Remember Greek mythology? Well then… imagine most of the gods and goddesses are teens.
Yes, I know, we know this already from My Ex From Hell, the first book in the trilogy, but it’s just that we meet so many more of them culprits in this book.
Ok, let me give you the book blurb first:
Sophie Bloom’s junior year has been a bit of a train wreck. After the world’s greatest kiss re-awakened Sophie’s true identity as Persephone (Goddess of Spring and Savior of Humanity), she fought her dragon-lady guidance counselor to the death, navigated mean girl Bethany’s bitchy troublemaking, and dealt with the betrayal of her backstabbing ex, Kai (sexy Prince of Darkness). You’d think a girl could catch a break.
With Zeus stepping things up, it’s vital that Sophie retrieve Persephone’s memories and discover the location of the ritual to stop Zeus and Hades. So when Aphrodite strikes a deal that can unlock Sophie’s pre-mortal past, what choice does the teen goddess have but to accept?
The mission: stop media mogul Hermes from turning Bethany into a global mega-celebrity. The catch? Aphrodite partners Sophie and Kai to work together … and treat this suicide mission as a date. Which could work out for Sophie’s plan to force Kai to admit his feelings for her–if she doesn’t kill him first.
Add to that the fact that BFF Theo’s love life and other BFF Hannah’s actual life are in Sophie’s hands, and suddenly being a teenager—even a godlike one—seems a bit like … well, hell. Whatever happened to dinner and a movie?
The YA romantic comedy/Greek mythology fireworks continue to fly inMy Date From Hell. Love meets comedy with a whole lot of sass in book two of this teen fantasy romance series. Breaking up is easy; dating is deadly.
Teenage Greek mythology is nothing new, right? Right. Now add Darling’s sassy writing to this premise and you’re in for a treat.
In all seriousness, Darling is pretty much the only YA author I’ve read that gets her teens to sound and behave like teens. Plus, her use of pop culture references is brilliant, funny and spot on. All that aside, we want my thoughts on the book and not my fangirling…
Ok, here goes.
We pick up where Ex left off. Sophie is stuck, sans Kai who left to deal with his own daddy issues, in Zeus’ lair (my choice of words!!) and is trying to escape him and his minions. She doesn’t know, however, that her pendant is a tree-type-portal that could make her escape waaaaaaay easier. Daddy issues are blown to mythological proportions here, and to be honest, quite amusing. At this point, we know Zeus and Hades hate each other and are battling for power, so when we discover they work together…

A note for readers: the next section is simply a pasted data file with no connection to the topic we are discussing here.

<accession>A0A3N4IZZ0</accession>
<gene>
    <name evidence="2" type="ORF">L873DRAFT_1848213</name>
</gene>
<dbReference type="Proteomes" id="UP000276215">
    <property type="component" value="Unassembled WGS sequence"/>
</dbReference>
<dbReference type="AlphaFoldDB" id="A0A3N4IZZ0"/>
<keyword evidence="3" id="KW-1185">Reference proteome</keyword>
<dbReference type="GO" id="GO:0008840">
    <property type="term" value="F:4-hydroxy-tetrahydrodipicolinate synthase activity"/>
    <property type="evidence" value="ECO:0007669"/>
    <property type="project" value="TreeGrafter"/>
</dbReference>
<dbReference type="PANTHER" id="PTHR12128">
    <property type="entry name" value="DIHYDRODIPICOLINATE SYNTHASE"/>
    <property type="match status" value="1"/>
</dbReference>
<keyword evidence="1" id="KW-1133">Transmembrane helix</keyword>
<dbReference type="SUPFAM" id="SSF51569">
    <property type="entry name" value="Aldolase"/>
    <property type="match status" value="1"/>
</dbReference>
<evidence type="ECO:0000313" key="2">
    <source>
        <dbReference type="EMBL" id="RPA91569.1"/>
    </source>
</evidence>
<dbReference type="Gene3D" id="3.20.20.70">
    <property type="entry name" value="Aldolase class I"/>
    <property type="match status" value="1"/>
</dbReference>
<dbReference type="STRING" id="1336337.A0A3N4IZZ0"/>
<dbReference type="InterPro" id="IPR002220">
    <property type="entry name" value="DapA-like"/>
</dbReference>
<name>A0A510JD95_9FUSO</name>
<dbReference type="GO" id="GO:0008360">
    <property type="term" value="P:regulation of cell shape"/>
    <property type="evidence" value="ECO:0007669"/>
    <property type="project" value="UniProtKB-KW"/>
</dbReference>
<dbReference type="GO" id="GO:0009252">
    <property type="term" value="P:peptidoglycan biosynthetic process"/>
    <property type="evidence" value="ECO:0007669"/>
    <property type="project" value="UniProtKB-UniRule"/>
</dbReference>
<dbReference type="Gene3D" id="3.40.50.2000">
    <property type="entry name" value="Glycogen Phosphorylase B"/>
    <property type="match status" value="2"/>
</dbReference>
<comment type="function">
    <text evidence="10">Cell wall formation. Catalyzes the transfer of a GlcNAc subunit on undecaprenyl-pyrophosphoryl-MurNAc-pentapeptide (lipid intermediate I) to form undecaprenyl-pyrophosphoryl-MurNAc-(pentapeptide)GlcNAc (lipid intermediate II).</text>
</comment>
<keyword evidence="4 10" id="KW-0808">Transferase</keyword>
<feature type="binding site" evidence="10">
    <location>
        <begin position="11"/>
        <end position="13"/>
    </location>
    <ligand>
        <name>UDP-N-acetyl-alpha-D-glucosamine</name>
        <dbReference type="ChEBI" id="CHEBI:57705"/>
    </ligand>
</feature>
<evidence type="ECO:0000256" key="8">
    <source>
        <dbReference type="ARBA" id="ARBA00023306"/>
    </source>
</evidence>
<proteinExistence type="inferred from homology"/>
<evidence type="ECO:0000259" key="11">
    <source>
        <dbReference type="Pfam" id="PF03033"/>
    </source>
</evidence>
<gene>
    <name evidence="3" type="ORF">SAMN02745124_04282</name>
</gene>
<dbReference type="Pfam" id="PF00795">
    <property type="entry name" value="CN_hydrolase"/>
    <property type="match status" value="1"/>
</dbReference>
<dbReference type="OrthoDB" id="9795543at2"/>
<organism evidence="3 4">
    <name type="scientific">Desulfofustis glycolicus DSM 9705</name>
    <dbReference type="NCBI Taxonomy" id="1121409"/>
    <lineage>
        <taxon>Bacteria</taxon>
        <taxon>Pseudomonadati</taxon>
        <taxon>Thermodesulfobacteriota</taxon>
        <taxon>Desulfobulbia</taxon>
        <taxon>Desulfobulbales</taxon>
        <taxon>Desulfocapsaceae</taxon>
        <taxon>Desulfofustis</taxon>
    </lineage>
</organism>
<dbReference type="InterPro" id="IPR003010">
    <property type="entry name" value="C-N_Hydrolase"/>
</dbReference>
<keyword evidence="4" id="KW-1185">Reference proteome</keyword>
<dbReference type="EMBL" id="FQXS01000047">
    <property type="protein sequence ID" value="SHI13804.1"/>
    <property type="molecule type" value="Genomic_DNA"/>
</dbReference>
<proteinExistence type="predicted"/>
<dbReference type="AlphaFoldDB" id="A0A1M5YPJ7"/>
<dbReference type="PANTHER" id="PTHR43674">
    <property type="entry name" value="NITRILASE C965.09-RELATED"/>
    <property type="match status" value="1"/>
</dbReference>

“Great,” Hades muttered. “She’s going to die before she reveals it. She’s the only one that knows the location. You always break them too soon. But then,” he said slyly, “‘too soon’ is a reoccurring problem of yours, isn’t it?”
And don’t you love it when 2 gods compare sizes?
When they see each other again, Sophie realizes that Kai possibly does have feelings for her when he slips incoherent tidbits about his time in the Underworld. From here on out she is constantly contemplating her status in Kai’s eyes, while convincing herself her feelings for him are purely physical. Of course, Kai being Kai, his feelings what they are or not, can’t just turn off his own version of sass:
“I don’t believe it,” Kai said. “We’ve finally rendered her speechless.” He smiled slowly and evilly. “This is like the best present ever.”
There are also many sweet Kai moments in the book. And Kai being the Prince of Darkness, showing a sweet side is muy swoony.
Part of her quest to recover Persephone’s memories leads her, with the help of Theo (Prometheus), his estranged love subject and the God of Love himself, to Aphrodite – Goddess of Love and Beauty. Aphrodite is, how should I say is, confusing. She has a Southern, somewhat (to me it sounded, at least) Yat dialect type speech, she seems a little dumb, but is anything but. And her task for Kai and Sophie is one heck of a ride in this book.